Kentucky rifle brings almost $99K at Weiss auction

OCEANSIDE, N.Y. – A Kentucky flintlock rifle, made in the early 1800s by John Armstrong of Emmitsburg, Md., sold for $98,875 at a sale held Nov. 17-18 by Philip Weiss Auctions. The auction also included rare books, photographs and militaria. The rifle was the top lot in a sale that grossed around $750,000. All prices include a 13 percent buyer’s premium.

The Armstrong rifle had a barrel measuring 46 inches and an overall length of 61 inches. Rifle.jpgFeatures included a blade-type front sight and open rear sight; a scroll-carved stock, believed to be curly maple; a cheek rest in silver plate with a Federal eagle and the word Liberty; and a striker plate engraved on the side with the scrolled letters JA.

The top lot of the sale was this Kentucky flintlock rifle, circa early 1800s, $98,875.

Original “Peanuts” pages drawn by Charles Schulz – all dailies –gaveled for a combined $108,480. One was from 1952, two were from 1963 and one was from 1965.

Poster.jpgFour posters for the Pennsylvania Railroad and executed in the 1930s went for a combined $48,475. Leading the group was a travel poster by Edward M. Eggleston (1883-1941) and titled Atlantic City – America’s All-Year Resort. It reached $14,500.

Travel poster from the 1930s promoting Atlantic City, $14,500.

Original comic book cover art from Adventure #280 (“Superboy,” circa 1960), drawn by Curt Swan and still in its original state, hammered for $35,030.

Another work of original “Superboy” comic art, also drawn by Swan, achieved $21,470. The piece was inked by Stan Kaye, and depicted Superboy and another boy playing tennis on the moon. It was from issue #77 (December 1959).

Adventure.jpgA nearly complete set of four-page broadsides, printed by the Dun Emer/Cuala Press in Ireland from June 1908 to May 1915 (83 issues total), sold as one lot for $33,900. Only Vol. II #10 was missing. Each broadside included one black-and-white and two colored illustrations by Jack Yeats. Only 300 copies of each issue were printed.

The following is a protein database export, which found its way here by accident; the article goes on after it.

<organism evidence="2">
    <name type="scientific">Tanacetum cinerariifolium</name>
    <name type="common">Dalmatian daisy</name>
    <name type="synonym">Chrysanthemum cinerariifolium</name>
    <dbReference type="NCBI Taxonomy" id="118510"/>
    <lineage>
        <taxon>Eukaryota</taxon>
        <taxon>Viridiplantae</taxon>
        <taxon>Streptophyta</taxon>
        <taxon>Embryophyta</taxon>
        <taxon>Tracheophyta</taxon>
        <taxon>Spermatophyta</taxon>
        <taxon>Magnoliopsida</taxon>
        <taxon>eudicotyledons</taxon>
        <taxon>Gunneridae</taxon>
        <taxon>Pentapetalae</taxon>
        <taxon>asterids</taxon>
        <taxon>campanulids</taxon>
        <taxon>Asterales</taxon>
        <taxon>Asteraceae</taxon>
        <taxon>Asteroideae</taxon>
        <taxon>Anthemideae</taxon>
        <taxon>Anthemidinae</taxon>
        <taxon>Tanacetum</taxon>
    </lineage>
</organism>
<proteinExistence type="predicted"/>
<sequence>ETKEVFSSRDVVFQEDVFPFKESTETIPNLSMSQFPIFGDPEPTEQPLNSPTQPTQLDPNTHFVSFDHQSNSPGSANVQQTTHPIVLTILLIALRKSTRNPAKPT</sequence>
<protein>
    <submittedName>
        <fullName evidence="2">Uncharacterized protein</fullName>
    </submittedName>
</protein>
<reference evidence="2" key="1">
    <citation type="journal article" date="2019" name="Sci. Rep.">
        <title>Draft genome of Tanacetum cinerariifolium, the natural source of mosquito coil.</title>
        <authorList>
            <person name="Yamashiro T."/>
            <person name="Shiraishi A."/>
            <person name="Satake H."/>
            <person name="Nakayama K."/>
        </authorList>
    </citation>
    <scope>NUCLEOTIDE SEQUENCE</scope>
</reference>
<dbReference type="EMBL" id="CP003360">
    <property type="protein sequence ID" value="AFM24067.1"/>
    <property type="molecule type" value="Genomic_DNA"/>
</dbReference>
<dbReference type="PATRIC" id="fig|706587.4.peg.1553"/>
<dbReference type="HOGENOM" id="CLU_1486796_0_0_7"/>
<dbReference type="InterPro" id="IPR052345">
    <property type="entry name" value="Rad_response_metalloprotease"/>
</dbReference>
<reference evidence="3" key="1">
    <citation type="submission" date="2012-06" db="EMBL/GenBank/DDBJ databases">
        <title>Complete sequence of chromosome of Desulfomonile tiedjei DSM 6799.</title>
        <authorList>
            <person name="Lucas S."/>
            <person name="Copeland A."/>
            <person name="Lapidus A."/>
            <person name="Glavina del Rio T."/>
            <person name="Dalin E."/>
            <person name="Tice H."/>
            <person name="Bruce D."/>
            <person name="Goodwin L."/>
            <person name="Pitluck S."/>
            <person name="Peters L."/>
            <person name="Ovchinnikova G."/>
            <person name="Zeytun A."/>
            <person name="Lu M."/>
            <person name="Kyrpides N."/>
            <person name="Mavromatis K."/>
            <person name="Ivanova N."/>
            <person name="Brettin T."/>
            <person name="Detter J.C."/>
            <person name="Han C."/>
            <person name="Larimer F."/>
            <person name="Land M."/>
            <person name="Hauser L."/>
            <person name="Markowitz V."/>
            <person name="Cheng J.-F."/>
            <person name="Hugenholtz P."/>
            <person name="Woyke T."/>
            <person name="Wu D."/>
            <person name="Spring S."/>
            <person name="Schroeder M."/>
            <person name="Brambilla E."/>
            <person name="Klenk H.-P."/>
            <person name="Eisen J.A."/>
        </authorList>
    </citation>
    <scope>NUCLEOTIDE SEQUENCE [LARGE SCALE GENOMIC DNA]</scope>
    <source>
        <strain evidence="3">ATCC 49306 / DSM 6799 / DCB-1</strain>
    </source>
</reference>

Original comic book cover art from Adventure #280 (“Superboy,” circa 1960), $35,030.

A fan card signed by all four Beatles at Glasgow Airport in Scotland (for a police officer assigned to their security detail during a tour in the early 1960s) sold for $18,080. The card came with a photo of the actual signing, plus a newspaper centerfold picturing the recipient saluting the Beatles upon their arrival in Glasgow.

A complete set of Goudey baseball cards (96) from 1934, in varying grades and with more than one Lou Gehrig card included, was a hit at $14,690.Dracula.jpg A Sporting Life card of Honus Wagner, produced in the early 1900s but degraded after its removal from a scrapbook, hammered for $4,800; and a Roy Campanella #31 Bowman card from 1951 changed hands for $4,745.

First-edition copy of Bram Stoker’s Dracula, $14,690.

A first-edition copy of Bram Stoker’s Dracula (Constable, 1897), in good shape and printed on thick stock, with uncut page edges and no advertisements in the back, achieved $14,690; three documents signed by Gen. George A. Custer were sold for a combined $12,100; and a bicycle lapel button collection (circa 1900) reached $2,700.

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